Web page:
Images That Prove Why Satan Is Terrified of Mary

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As of this writing I am halfway through preparation of Marian consecration and boy are my will, intellect, and passions tired!
Eh? Get it? It’s funny because Aquinas—never mind.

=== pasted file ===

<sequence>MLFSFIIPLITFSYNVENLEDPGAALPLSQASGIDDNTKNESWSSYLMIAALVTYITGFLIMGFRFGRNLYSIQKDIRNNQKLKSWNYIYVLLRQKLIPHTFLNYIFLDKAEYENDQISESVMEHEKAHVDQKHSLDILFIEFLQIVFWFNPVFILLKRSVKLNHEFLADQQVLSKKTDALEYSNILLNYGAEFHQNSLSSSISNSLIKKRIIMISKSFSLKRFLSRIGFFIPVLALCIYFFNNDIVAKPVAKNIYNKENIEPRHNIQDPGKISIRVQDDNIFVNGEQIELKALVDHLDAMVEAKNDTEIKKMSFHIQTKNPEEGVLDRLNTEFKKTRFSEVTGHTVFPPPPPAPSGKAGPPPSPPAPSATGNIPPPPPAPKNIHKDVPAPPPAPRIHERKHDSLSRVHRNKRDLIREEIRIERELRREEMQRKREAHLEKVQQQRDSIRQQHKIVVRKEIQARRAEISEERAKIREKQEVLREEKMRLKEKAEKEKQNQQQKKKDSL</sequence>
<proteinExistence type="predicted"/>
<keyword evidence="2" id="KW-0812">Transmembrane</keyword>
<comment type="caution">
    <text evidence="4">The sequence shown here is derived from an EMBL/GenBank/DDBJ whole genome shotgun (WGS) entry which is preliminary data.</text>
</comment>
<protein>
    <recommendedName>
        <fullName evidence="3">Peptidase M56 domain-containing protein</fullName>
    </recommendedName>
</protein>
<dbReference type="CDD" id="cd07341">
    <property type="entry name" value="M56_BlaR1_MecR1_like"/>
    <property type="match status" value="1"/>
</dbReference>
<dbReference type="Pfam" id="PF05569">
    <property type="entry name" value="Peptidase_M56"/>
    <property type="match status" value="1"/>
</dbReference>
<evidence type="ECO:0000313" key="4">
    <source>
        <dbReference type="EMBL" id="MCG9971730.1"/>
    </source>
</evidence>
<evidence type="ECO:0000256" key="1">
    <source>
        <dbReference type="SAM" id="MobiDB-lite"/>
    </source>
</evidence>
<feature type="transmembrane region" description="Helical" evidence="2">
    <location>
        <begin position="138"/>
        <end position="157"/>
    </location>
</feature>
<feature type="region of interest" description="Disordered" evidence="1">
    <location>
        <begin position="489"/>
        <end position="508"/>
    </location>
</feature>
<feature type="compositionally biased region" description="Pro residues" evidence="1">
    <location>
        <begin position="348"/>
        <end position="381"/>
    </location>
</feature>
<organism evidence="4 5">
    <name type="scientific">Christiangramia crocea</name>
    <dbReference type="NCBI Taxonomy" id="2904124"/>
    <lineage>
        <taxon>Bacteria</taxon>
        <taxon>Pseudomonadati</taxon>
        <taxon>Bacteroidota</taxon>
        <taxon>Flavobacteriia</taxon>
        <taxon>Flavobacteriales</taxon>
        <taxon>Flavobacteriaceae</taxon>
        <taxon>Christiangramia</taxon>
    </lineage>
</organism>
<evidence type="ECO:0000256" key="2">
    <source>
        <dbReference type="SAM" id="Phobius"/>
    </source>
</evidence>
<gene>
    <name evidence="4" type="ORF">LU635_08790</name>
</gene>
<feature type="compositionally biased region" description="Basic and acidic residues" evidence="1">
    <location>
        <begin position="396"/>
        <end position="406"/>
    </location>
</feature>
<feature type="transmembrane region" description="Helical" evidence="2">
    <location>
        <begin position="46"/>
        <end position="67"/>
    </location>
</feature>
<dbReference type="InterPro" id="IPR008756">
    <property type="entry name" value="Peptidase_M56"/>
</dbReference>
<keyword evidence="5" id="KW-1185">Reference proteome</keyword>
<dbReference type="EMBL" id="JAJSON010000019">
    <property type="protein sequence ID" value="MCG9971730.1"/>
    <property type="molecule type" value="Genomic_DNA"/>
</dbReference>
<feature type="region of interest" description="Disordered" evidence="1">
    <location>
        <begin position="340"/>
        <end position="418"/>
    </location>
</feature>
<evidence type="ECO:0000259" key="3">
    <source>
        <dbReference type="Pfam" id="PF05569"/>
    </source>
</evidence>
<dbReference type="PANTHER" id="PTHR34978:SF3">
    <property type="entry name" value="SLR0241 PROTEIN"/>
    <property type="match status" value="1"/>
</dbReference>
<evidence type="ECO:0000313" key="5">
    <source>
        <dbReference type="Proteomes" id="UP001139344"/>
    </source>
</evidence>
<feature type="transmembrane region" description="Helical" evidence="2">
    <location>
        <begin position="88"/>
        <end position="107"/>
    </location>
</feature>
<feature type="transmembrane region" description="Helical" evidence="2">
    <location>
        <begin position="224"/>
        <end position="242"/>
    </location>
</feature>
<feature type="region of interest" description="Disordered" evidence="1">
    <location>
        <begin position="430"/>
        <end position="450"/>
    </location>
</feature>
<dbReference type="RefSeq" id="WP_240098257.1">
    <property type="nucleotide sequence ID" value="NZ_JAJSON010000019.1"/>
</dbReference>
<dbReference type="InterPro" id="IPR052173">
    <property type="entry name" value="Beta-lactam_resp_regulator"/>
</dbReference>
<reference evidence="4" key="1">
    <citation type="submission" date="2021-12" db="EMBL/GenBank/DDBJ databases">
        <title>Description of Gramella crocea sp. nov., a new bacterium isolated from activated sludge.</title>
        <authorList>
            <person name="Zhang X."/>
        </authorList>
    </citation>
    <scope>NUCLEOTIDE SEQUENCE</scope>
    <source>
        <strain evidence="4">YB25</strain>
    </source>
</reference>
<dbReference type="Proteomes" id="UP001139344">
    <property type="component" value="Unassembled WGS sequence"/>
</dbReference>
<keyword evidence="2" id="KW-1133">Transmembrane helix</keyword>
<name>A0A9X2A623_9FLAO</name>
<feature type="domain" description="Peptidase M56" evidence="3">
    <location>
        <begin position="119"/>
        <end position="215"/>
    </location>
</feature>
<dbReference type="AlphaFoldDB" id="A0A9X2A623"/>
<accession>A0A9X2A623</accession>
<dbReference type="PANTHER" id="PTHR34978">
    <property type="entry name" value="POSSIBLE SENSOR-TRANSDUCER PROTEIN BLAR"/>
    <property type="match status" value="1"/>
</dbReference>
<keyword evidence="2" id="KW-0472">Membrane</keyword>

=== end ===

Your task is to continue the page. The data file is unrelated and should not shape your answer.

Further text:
But no seriously, the past two weeks have been the interior version of basic training. Except instead of your body doing one-arm pushups while a sweaty, red-faced drill sergeant yells at you, it’s your soul doing them and the literal Queen of the Universe is quietly but firmly reminding you of Christ’s Passion and Death the whole time. As much as we make over the sweet and placid images of Mary (which are totally valid and beautiful and true), Marian consecration has shown me an entirely different side of Our Lady. A no-prisoners-taking, sword-swinging, serpent-crushing side that honestly I identify with much more deeply than the infant-swaddling, lullaby-singing side (and it’s totally okay if you’re more down with the latter). Sure, she doles out consolations aplenty, but she also calls us to repentance–which can get real ugly real fast, especially if we resist and harden our hearts. We often forget that, though Mary was literally the most faithful human being who lived aside from Jesus, and known for her meekness, girl went through some stuff. And that’s part of who she is, too.